Saturday | July 11, 2020

6 Tips to Help You Get Ready for College or University

If you’re headed off to college or university in the near future, you’re probably pretty excited, but nervous, too. It’s natural to get the jitters before embarking on any new experience, but with a few tips, you’ll be well prepared for the life-changing journey that lies ahead. Here are a few things you can do in advance to get ready for college or university.

 

Tip #1 – Learn to cook . . . and do laundry.

​Yes, you might already be signed up for the meal plan and have the local pizza parlour on speed dial, but living away from home also means you’re an adult now. You’ll likely need to take care of yourself more than you’ve had to while living at home.

​Before you leave for school, learn to make a few things you like to eat. Ask your parents to teach you a few tricks, buy a recipe book, figure out what pots and pans you’ll need. Experiment in the kitchen. It would also be a good time to learn to wash your clothing.

​Do you wash the lights and darks together or separately? Which items of clothing need to hang to dry and which can go in the dryer? These are all good things to figure out in advance—before you accidentally shrink your favourite shirt at school. While you’re in this mode, do you know how to clean a washroom, vacuum and make your bed? This is a great time to learn.

 

​Tip #2 – Establish a financial plan and budget.

​If you don’t already have a credit or debit card and have your online banking account set up, this would be the perfect time to get your financial situation sorted out. Not only will you be responsible for shopping for things like food and books, you might also have bills to pay if you’re living off campus. Ask your parents for help or visit your local bank to get set up.

​While you’re thinking about finances, establish a budget for yourself. How much money will you need each month? Where will the money come from?

​Do you need a part-time job this summer to help pay for the year ahead? Do you need a job on campus? Be realistic and start thinking about how much you’ll need for food, entertainment, tuition, books and other items you might be required to pay for while living on your own.

 

Tip #3 – ​Figure out where to live.

​Have you already been accepted to residence? Have you decided to live off campus? If you’ve got that sorted out, that’s great. You’re ahead of the game. If you are still in need of accommodation, this would be the time to get cracking.

​Do your research. Where do most undergraduates live and why? Y​ou’ll likely want to be near your classes so you aren’t running a mile across campus to make it to school on time. Or perhaps you want to be near the shops or entertainment scene? It might be convenient, but it could also be distracting.

​Will you have a car? Where will you park? Take a tour of the campus to get your bearings. Speak to other students who are already in their first or second year. Contact the school for advice if you’re unsure.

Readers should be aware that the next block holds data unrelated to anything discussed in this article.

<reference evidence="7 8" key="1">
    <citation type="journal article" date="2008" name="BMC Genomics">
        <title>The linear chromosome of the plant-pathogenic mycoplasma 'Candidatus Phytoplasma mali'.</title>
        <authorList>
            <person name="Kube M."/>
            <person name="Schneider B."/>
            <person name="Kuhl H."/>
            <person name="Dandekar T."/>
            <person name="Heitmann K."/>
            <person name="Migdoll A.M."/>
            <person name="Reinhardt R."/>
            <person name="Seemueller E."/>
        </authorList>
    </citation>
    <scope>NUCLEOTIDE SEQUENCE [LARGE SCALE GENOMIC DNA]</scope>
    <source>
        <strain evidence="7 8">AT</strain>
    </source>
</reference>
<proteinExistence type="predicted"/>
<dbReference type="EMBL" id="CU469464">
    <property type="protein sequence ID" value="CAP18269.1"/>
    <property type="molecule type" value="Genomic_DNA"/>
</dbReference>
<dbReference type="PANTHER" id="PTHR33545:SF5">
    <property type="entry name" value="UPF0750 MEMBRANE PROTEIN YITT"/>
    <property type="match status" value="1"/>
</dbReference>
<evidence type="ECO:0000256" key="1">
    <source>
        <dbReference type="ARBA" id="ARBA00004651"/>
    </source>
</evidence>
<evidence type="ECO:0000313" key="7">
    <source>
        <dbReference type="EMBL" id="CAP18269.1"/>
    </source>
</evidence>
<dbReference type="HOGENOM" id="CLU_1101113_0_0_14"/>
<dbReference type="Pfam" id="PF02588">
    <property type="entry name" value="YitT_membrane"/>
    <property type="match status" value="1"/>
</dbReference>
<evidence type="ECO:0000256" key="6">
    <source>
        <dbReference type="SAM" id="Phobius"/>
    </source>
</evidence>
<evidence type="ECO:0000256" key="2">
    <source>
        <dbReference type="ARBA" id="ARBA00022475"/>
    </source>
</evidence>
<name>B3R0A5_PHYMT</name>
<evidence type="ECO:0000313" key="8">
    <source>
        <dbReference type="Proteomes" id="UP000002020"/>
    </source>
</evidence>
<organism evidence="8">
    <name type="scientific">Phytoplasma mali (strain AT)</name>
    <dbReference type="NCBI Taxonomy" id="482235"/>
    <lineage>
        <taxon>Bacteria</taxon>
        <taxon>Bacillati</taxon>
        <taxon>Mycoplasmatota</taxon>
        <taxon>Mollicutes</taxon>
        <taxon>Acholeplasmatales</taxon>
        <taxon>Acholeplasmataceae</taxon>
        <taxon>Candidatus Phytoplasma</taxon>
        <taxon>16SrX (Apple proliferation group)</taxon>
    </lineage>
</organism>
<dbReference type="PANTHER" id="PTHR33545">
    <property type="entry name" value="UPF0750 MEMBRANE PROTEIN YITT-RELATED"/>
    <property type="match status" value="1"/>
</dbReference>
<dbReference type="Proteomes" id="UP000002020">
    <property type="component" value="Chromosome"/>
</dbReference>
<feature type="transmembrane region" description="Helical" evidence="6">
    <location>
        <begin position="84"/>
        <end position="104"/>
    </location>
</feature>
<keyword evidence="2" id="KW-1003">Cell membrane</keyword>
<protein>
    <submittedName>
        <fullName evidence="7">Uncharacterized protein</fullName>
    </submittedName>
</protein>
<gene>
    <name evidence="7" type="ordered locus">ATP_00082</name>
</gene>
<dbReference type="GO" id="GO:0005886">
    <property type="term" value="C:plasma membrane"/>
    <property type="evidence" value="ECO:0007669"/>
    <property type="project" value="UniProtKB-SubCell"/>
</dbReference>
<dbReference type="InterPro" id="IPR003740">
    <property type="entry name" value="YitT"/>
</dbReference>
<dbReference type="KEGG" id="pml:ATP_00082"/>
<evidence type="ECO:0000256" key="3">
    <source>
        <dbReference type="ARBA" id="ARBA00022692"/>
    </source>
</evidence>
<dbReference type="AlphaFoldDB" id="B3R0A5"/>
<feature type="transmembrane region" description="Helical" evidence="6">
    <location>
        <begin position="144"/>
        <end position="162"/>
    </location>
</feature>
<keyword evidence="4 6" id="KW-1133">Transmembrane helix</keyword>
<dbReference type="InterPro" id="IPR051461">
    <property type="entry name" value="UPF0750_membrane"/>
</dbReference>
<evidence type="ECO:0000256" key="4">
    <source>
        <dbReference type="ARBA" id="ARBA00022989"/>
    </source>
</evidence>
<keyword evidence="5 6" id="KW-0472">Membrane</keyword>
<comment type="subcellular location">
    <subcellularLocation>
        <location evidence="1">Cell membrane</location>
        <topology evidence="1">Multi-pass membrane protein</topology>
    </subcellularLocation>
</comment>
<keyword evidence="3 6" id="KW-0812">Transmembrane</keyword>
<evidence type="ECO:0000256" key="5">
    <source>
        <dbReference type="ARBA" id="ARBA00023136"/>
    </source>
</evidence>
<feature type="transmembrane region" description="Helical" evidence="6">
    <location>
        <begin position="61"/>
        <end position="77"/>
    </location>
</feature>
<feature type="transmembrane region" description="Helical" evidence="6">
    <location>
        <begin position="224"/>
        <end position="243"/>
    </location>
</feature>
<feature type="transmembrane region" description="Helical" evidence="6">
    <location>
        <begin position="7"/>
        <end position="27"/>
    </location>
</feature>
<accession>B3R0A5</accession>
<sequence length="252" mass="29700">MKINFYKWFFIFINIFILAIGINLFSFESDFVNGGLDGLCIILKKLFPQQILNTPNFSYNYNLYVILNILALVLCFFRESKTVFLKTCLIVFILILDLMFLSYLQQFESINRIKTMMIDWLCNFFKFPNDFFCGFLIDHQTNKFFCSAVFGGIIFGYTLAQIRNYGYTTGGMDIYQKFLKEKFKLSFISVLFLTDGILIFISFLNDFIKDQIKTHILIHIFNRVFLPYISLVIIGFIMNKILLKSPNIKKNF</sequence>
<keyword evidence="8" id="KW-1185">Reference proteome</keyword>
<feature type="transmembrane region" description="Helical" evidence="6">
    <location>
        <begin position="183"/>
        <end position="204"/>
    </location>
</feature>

Tip #4 – ​Get packing.

​Did your college or university residence give you a packing list? Do you know the dimensions of your dorm room? Certain things will likely already be provided, such as a bed, closet, desk and some shelves. What else do you need to live on your own? Toiletries, a shower curtain, bath mat, cookware, pantry staples, cleaning and laundry supplies are some ideas to get you started.

​Don’t forget your clothes. Will you be visiting home often or will you need to pack for several months in advance? Will you be joining a club, hitting the gym or trying out for a team? You’ll need to plan accordingly and bring all the necessities.

 

Tip #5 – Don’t forget your school supplies.

​Do you have a laptop, printer and whatever other office supplies you’ll need to complete your course assignments? What about a phone, chargers and all the cords you’ll need to connect your electronics?

​Put together a list and figure out which items you know you’ll need and which you might not need. For instance, you might be able to submit essays and projects online, while others professors will require a hard copy.

​Talk to older students and seek their advice. Think about the things that will keep you organized. Do you need an agenda, calendar or bulletin board? Make a list and check it twice!

 

Tip #6 – ​Don’t worry.

​You will make friends, you will find your way to your classes and you will have fun. This is definitely a new phase in your life, and it’s easy to get overwhelmed by the unknown. If you’re prepared in advance with all the essentials, you’ll have one less thing to worry about when you arrive on campus your first day.

April 3rd, 2018

Posted In: Community, Education, Nutrition, Parenting, Uncategorised

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